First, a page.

Song of the Day: “Dissolve the Floor” by Houses of Heaven

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Houses of Heaven (Photo by Effixx)

Layering synths, guitars, electronic percussion, and live drums, Houses of Heaven fuses early industrial and techno rhythms with the melodicism of shoegaze and a heavy dose of dub-influenced effects. Formed in Oakland, California, by Keven Tecon, Adam Beck, and Nick Ott, the band follows up the Remnant EP with their first full-length album titled Silent Places, available May 1 via Felte.

Today, the band released a video for “Dissolve the Floor” from that debut album.

Written against the backdrop of the Northern California wildfires, ever-growing tent cities and the continued rise of empty luxury housing in the Bay Area, the album explores the intimate experiences that transpire within the chaotic confines of modern living.

Opener “Sleep” basks in the tension surrounding the album’s inception with blown-out kick drums, claustrophobic verses, and deteriorating vocal effects. Sharp arpeggiated synths and woozy strings neutralize the track’s subterranean anxiety with texture and sensuality. Produced by Matia Simovich (Inhalt) and with engineering credits that include Monte Vallier (Weekend) and John McEntire (Tortoise), it’s a potent introduction to the muscular sound design underpinning the album.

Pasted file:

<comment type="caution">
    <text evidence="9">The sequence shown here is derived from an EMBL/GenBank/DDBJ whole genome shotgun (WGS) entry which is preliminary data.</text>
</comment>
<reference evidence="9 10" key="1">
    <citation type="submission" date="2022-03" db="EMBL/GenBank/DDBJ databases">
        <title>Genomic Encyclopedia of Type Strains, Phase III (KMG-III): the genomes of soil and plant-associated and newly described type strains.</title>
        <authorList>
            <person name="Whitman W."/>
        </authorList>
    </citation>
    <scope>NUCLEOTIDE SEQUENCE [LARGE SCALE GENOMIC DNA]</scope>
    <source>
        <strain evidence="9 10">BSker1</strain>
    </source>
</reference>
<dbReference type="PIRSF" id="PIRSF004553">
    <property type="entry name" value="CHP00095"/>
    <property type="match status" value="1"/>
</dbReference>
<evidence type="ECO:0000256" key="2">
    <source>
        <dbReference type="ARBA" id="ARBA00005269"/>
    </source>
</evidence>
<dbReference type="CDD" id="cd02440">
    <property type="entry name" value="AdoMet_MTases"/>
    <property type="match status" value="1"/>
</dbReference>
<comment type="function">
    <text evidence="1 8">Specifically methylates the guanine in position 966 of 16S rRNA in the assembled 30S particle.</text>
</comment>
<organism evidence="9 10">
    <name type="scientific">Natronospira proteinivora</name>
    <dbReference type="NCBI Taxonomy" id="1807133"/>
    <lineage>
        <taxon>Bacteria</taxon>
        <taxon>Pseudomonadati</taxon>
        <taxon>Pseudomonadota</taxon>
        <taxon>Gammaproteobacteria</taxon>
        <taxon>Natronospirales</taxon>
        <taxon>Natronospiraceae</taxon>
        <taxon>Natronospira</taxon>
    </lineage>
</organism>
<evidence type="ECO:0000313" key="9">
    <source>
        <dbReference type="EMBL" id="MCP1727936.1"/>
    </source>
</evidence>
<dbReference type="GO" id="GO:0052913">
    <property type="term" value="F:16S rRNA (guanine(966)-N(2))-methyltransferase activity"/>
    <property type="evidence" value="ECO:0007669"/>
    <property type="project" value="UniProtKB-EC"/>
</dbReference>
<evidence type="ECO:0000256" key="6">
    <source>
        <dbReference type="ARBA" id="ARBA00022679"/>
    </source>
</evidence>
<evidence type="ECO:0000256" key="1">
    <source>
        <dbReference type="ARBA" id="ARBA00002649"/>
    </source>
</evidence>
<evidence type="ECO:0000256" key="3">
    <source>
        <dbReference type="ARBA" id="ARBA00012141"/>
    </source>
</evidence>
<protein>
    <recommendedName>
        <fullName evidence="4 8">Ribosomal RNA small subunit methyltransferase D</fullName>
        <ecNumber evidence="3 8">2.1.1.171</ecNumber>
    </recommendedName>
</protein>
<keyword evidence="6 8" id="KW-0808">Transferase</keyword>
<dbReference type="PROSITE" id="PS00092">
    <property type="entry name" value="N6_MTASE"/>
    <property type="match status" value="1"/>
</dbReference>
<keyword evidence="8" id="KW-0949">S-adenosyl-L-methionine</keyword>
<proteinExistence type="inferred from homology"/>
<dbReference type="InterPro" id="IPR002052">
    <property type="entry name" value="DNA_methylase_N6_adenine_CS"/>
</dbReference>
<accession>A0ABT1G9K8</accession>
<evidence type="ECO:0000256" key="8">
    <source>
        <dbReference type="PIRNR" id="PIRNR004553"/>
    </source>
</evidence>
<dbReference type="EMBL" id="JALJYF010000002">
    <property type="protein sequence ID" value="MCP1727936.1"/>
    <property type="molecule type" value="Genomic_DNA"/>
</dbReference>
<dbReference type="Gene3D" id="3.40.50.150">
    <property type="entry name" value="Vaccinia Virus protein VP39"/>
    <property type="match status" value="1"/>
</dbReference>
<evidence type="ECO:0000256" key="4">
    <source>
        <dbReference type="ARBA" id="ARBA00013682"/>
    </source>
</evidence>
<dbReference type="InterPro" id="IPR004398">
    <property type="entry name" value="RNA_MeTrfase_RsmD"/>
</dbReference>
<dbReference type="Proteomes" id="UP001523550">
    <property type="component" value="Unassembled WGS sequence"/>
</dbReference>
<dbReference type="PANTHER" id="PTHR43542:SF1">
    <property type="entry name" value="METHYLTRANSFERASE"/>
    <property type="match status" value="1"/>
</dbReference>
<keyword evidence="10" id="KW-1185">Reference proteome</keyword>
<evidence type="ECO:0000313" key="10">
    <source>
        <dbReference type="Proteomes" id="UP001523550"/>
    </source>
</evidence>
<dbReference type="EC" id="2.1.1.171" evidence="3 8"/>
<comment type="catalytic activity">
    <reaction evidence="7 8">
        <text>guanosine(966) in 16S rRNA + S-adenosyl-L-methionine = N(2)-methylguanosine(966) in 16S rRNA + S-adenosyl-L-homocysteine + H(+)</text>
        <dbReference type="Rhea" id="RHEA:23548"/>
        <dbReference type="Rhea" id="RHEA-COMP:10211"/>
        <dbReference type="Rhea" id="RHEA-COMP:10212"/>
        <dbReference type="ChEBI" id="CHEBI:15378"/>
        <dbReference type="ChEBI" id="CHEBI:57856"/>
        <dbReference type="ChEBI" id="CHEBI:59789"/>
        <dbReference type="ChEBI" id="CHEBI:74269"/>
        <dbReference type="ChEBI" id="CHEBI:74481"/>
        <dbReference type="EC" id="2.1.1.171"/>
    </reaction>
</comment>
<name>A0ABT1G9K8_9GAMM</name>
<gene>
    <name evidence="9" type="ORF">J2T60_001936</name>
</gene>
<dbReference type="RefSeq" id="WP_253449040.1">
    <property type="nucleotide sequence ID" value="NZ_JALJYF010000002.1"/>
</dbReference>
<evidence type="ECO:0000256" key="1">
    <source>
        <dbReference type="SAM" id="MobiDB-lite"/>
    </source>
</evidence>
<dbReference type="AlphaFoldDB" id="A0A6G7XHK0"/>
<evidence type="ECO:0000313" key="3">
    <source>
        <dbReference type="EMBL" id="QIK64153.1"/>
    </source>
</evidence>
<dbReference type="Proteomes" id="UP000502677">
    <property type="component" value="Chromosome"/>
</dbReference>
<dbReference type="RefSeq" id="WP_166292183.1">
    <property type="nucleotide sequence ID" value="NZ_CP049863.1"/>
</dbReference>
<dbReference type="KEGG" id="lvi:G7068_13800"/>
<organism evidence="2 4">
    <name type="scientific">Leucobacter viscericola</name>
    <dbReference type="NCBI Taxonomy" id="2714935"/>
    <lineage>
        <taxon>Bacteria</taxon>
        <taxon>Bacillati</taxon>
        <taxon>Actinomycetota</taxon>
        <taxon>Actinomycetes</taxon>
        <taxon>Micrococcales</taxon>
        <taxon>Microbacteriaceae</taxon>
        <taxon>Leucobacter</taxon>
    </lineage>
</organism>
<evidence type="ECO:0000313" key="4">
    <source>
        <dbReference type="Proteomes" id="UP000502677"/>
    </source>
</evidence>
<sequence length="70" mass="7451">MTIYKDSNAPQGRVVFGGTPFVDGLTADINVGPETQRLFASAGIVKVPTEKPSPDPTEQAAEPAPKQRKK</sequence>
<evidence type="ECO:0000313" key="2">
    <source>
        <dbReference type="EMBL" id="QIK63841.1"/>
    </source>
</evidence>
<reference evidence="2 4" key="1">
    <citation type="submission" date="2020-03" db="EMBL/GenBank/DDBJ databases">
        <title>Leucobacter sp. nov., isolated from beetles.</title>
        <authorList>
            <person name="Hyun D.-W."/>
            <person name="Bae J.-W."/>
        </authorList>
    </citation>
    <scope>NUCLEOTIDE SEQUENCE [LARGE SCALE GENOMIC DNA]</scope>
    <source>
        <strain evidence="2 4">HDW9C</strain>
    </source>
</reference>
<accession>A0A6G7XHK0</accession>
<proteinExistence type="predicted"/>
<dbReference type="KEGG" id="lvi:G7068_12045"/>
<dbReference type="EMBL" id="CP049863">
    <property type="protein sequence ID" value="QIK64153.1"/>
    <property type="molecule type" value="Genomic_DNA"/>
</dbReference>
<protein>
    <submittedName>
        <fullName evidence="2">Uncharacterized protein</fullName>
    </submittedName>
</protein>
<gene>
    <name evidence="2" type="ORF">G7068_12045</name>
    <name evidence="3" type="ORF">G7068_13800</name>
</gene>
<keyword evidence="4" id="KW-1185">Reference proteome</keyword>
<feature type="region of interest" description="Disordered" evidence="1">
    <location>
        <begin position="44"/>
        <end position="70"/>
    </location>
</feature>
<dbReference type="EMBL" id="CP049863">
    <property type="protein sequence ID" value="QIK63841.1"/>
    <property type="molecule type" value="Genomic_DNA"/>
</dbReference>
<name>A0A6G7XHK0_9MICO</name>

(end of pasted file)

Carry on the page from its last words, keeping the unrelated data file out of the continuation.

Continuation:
Booming taiko drums sound the beginning of “Dissolve the Floor,” the album’s most club-ready track. A pulsing arpeggio gives the song its industrial heartbeat while disintegrating tape delay throws menace into the hazy atmosphere. The undulating techno beat breaks and repairs itself with seductive and satisfying timing.

Stream “Dissolve the Floor” by Houses of Heaven on Soundcloud:

The intricate electronic drum programming is elevated by Nick Ott’s live drumming, which lends a refreshingly human touch to the potentially icy, and often mechanical, sonic territory of synth-driven music. Adding density to the album’s shadowy allure are the unusual sounds and vintage outboard effects that Keven Tecon and Matia Simovich impressively maneuver into the album’s tonal palette. Great care has been taken to finesse familiar pop structures with an inventive edge. It’s this mindfulness of past and present that is sure to secure Silent Places as a standout album in the new decade.

For more music, visit Houses of Heaven on Bandcamp.

Oh by the way, Bandcamp waives its revenue share for all sales on Bandcamp, from midnight to midnight PDT, on May 1. Might be a nice time to buy that new album!

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